Friday, January 8, 2010

More on Gross Purchases (and China)

In response to my post Why Does it Feel Worse than Reported?, a reader asked for a follow up chart:

What would be helpful here is a NET figure (& chart, of course) showing the shift (gross & per capita) from production surplus to consumption surplus. It's a little hard to read between the lines (literally) in this graphic.
The difference between GDP (what the U.S. produces) and Gross Domestic Purchases (what the U.S. purchases) is net exports. Thus, the charting is easy, but the result of the chart is rather astounding. The net level of purchases over production peaked at more than $2500 per person (that is literally $2500+ in a single year for every man, woman, and child within the U.S.) in September '06. This has "collapsed" to "only" $1150 a head, but that $1350 less that each person in the U.S. has been able to purchase (without producing) is a real decline.

So where does that leave us? It leaves us with entire generations (starting with the baby boomers) that believe it is the norm to purchase more than one produces. And why not? We have been able to follow this path (with the exception of the Volcker induced recession in the early 1980's) going on 60+ years.

But as the chart above shows, the scale of this excess purchasing in the early part of this decade was without precedent, which results in the below chart. The below chart details the cumulative real purchases that have been made over that 60 year window above and beyond what was produced in this nation. Resulting from an easy money policy, plus China dollar recycling (they produce, we finance) this cumulative level of real purchases made since 1949 spiked from $3 trillion in the late 1990's to $9 trillion in 2005$ by early 2008 (tripled in ~10 years).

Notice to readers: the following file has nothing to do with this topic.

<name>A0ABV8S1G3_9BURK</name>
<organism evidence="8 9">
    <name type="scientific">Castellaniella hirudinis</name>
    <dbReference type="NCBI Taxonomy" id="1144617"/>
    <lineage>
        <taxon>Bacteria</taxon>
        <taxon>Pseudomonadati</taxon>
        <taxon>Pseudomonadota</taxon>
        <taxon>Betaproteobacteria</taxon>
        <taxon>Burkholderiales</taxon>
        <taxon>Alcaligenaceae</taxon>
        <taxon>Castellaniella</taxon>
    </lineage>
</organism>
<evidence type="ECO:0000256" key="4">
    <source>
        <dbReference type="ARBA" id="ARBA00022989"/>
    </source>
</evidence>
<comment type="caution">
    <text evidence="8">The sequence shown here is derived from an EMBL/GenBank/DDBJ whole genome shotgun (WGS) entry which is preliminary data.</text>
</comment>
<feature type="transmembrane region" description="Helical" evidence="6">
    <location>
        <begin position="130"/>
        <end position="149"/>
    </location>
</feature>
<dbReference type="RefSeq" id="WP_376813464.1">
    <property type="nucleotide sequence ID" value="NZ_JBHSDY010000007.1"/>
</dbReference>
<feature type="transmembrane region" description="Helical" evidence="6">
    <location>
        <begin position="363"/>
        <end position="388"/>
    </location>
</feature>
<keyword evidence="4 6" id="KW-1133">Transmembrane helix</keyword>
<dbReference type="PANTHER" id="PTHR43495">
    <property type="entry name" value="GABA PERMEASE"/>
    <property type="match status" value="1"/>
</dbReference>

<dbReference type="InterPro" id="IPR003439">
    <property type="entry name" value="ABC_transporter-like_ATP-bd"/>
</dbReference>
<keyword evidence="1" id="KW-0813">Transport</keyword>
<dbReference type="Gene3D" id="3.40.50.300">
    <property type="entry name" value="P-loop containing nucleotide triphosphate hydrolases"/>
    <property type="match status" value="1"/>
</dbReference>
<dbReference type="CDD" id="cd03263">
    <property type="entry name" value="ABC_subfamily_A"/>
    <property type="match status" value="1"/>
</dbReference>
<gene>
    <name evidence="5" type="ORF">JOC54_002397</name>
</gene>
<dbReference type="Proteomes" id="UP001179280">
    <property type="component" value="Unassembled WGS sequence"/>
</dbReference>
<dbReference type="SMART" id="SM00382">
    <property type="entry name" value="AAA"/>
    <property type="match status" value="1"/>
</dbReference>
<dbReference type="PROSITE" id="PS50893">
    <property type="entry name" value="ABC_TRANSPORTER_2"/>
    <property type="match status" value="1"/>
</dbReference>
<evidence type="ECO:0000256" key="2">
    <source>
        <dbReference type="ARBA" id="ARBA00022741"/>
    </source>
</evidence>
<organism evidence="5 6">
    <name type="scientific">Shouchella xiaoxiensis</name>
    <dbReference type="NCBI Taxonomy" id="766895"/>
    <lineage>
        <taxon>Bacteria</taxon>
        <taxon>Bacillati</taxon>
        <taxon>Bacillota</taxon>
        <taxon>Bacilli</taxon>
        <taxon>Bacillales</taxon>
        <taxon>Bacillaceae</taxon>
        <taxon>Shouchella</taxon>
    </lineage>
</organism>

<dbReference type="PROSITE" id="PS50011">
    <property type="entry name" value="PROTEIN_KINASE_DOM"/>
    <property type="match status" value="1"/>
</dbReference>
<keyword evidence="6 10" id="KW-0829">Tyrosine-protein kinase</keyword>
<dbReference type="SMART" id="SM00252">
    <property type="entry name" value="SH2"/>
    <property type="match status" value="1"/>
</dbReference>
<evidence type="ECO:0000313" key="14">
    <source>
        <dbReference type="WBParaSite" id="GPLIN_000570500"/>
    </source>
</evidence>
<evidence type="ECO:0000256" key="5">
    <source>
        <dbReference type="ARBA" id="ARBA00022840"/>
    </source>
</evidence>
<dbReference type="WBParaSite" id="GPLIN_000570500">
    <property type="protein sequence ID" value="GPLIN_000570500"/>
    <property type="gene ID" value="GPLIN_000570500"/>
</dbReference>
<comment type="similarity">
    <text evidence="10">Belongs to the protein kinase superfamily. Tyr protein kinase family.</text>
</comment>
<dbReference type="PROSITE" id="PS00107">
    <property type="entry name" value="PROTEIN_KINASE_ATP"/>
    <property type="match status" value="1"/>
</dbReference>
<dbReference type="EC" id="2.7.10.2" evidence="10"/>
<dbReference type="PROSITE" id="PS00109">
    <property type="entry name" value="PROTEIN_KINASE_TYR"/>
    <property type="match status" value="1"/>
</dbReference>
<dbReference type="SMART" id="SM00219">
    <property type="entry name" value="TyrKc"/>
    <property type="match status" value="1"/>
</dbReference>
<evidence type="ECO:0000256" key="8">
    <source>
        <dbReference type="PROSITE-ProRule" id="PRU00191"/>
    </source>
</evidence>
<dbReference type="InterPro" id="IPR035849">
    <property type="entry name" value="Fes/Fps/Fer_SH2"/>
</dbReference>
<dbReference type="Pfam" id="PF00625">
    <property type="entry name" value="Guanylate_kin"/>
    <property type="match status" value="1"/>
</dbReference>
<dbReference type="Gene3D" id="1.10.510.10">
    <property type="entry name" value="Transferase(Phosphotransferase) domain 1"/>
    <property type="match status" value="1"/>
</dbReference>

Note in the first chart that every previous peak resulted in a reversion and this latest period was no exception. As a base case I would suspect a continued reversion in the top chart (i.e. net imports moving to zero), but what happens if the below chart mean reverts (we actually begin producing more and purchasing less) as well?

For one... more pain for the U.S. consumer, but a second result was recently outlined by perma-bear James Chanos:
“The Chinese,” he warned in an interview in November with, “are in danger of producing huge quantities of goods and products that they will be unable to sell.”
We shall see...

Source: BEA